1 bunch green onions
1 tbsp tahini
1/2 c chicken broth
1 carrot, diced
1 small onion, diced
Fresh herbs ( I used tarragon, basil, thyme)

*Preheat oven to 425
1. Combine tahini, chicken broth, juice of 1/2 lemon in a mixing bowl.
2. Chop a handful of herbs and add to mixing bowl. Whisk until incorporated.
3. Stuff chicken cavity with both halves of lemon, fresh herbs, and half of the green onions. Tie drumsticks.
4. Season the outside of chicken with salt and pepper.
5. Spoon 1/2 cup of tahini mixture over the top of the chicken.
6. Roast chicken for 15 minutes at 425. Reduce heat to 350, baste chicken and roast for another 15 minutes.
7. Add diced onion and carrot to pan, baste chicken, and continue to cook for 45 minutes or until juices run clear (and meat temps to at least 160).
After removing from oven,let chicken rest for 10 minutes.

1. Melt 1/2 tbsp butter in a saucepan over med heat.
2. Whisk in the remaining tahini mixture.
3. Strain the juices from the roasting pan into gravy and mix well.
4. Season with salt and pepper to taste.

Tahini- my new favorite ingredient

Do you have a random ingredient sitting in your fridge or pantry? The one you use in that one dish....enough to keep it around, but it shifts to the back because it's been a while since you made that dish.

Mine was tahini. I tend to have it around periodically for making hummus. Hummus is so easy to make that I feel guilty buying the prepared hummus in the grocery store (not to mention that I make mine with considerably less salt). But until recently, that was the only use I'd found for it.

I've been making an effort to really maximize what I get out of my grocery shopping by utilizing everything in my kitchen. So when I was looking for something to season kale, the tahini appeared to be a reasonable candidate.

So what is Tahini?

According to Cookthink:
"Tahini is a thick paste made from ground sesame seeds. Common in Middle Eastern cuisine, tahini is what brings that nutty richness to hummus, baba ghanoush and halvah. You can find tahini in a jar or can at most grocery stores. A fresh can usually needs stirring to mix the oil and paste."

Since that initial experiment, I've used tahini as the base for spice rub, tossed with veggies in an omelet, in an onion and potato saute, and in a vinagerette. I'm planning on dipping back into some of cookbooks- where I know I've seen recipes using tahini- to revisit those possibilities for this verstile sauce.

So, what's your under-utilized ingredient?

Tuesday, March 23, 2010

Chicken and Gravy Sandwhiches

Kevin saw this recipe on an episode of Rachel Ray on Food Network. I made a couple small adjustments to cut the fat a bit and for personal taste. It turned out very well and will be joining the regular rotation of dinners for us.

Chicken and gravy Sandwhiches

4 naked chicken breasts
1 bunch flat leaf parsley, finely chopped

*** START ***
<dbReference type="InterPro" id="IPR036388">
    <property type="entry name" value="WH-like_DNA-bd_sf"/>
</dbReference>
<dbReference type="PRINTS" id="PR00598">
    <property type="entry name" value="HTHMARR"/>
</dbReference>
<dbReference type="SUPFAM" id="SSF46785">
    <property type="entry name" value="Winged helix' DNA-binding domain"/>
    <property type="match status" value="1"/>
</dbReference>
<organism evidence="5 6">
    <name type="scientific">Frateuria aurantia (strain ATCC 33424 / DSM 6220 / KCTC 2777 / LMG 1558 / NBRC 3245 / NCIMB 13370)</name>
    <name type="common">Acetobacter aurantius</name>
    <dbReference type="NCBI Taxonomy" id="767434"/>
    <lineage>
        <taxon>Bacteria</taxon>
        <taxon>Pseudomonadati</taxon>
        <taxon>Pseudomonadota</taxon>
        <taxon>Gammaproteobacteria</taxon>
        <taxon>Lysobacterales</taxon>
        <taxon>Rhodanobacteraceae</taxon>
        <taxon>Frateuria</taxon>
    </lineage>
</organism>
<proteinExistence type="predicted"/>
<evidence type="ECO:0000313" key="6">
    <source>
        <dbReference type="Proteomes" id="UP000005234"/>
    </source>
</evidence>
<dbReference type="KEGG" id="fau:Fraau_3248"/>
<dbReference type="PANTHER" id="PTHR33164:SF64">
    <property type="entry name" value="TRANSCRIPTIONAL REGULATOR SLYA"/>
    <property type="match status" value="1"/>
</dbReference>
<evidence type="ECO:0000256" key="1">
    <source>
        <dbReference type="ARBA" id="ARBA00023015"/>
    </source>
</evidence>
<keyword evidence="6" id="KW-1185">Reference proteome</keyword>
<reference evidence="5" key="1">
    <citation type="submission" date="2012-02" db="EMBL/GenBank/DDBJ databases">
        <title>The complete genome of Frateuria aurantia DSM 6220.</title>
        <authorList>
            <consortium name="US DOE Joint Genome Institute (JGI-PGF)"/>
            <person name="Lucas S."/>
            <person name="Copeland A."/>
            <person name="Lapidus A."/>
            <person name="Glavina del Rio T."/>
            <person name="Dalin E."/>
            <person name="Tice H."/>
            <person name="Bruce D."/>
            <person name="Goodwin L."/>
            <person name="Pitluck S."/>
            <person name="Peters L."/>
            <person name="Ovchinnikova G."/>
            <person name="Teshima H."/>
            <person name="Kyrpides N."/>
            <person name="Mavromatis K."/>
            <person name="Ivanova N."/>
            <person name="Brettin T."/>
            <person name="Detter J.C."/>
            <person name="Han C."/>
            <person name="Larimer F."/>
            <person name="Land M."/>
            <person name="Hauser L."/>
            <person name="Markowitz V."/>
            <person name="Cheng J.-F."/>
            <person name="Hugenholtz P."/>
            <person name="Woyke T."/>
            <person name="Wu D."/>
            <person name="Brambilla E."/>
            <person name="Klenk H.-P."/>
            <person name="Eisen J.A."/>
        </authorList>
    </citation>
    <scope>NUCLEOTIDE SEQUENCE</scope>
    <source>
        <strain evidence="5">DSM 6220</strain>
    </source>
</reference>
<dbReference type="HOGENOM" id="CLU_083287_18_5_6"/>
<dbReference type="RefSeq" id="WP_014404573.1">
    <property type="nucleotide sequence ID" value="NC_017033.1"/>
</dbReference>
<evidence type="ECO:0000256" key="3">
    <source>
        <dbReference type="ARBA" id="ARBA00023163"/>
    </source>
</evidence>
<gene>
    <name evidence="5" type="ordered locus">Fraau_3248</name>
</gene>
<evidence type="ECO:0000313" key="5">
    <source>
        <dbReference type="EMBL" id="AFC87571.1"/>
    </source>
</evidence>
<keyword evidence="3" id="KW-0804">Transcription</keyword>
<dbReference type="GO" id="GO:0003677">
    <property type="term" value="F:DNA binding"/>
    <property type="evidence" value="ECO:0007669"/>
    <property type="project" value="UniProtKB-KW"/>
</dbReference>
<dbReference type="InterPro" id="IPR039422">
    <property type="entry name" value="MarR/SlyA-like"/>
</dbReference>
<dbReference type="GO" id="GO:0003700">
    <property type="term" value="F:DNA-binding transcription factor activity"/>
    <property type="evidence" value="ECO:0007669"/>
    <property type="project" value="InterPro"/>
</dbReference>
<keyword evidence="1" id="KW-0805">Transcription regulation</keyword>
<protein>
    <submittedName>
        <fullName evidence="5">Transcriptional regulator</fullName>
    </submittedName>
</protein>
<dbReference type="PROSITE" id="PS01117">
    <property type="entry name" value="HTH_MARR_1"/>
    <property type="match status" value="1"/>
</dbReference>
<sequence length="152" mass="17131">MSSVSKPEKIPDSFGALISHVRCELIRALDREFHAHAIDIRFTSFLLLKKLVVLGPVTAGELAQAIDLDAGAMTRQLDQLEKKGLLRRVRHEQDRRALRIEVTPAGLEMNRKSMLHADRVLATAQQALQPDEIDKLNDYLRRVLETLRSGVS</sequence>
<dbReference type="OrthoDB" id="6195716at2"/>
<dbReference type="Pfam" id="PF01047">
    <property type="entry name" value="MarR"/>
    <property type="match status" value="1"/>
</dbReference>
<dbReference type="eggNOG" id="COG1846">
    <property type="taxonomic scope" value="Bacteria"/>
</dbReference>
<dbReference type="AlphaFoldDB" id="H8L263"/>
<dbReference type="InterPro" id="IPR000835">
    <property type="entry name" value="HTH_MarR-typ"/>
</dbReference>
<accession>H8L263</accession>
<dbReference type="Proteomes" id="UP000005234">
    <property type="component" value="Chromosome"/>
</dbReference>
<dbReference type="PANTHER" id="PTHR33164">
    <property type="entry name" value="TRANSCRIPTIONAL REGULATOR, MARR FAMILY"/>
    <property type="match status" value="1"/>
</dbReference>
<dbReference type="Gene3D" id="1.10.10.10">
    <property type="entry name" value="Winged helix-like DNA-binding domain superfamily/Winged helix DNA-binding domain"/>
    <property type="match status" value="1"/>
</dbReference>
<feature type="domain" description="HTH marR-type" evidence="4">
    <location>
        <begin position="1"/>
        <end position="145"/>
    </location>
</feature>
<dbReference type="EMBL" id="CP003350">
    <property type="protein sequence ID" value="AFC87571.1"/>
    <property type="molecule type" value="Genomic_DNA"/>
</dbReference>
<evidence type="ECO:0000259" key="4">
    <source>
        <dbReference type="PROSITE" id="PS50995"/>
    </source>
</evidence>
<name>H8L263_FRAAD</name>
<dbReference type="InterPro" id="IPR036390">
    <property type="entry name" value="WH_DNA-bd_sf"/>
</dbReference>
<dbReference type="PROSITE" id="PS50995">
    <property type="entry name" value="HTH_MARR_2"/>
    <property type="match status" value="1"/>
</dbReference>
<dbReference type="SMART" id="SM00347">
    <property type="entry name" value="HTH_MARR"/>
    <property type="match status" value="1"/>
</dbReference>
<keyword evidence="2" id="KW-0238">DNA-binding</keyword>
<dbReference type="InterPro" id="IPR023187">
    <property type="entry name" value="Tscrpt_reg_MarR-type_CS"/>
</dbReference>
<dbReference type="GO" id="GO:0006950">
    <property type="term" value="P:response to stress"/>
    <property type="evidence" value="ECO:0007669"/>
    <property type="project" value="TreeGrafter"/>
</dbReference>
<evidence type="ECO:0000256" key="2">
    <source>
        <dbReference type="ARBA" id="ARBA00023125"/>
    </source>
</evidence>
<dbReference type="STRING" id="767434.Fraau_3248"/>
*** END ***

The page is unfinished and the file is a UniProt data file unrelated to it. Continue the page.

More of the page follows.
3 lemons(juice of)
4 large cloves of garlic, finely chopped
4 pieces of baguette or sandwich rolls
2 tbsp butter
Stone Ground mustard
Chicken stock

1. Combine finely chopped garlic, finely chopped parsley, the juice of 3 lemons, and a drizzle of honey in a gallon freezer bag.
2. Whisk in just enough olive oil to mix marinade(about 4 tbsp for me), and salt and pepper to taste.
3. Add chicken breast to bag and massage to thoroughly cover chicken. Let marinate for 15 minutes.
4. Heat nonstick skillet over med high heat with 1 tbsp of marinade. When hot, add chicken.
5. Sear chicken until lightly brown on both sides and cooked through.
6. Slice cooked breasts into diagonal slices.
7. Dip chicken slices into gravy until well covered and use to fill baguette/sandwich roll.

1. Melt 2 tbsp of butter cut into thin pats over med heat in a saucepan.
2. Add in flour (approx 3 tbsp), salt and pepper.
3. Whisk flour until butter is completely absorbed and flour lightly browned.
4. Whisk in 2 c chicken stock until flour is dissolved and gravy is smooth.
5. Whisk in 1-2 tbsp stone ground mustard until smooth.
6. Simmer on low, stirring occaisionally, until needed.


I made a few changes from the original recipe that inspired it. I cut down on the amount of olive oil used in the marinade and the amount put in the pan. I also slightly reduced the amount of butter in the gravy. I also chose to use stone ground organic mustard instead of dijon mustard. I just prefer the taste.

We needed two chicken breasts for three sandwiches, leaving 2 chicken breasts that I'll incorporate into tonight's dinner. I also had almost 2 c of gravy leftover. So while the gravy is pretty fatty (with all that butter!), we probably only used a tbsp or so on each sandwich.
The original recipe served the sandwiches with "smashed potatoes", but Kevin wanted fries. The next time I make this, I'll probably grill the chicken, as I think that would better carmelize the honey in the marinade. The gravy is definitely a winner and will be making an appearance in other dishes I make.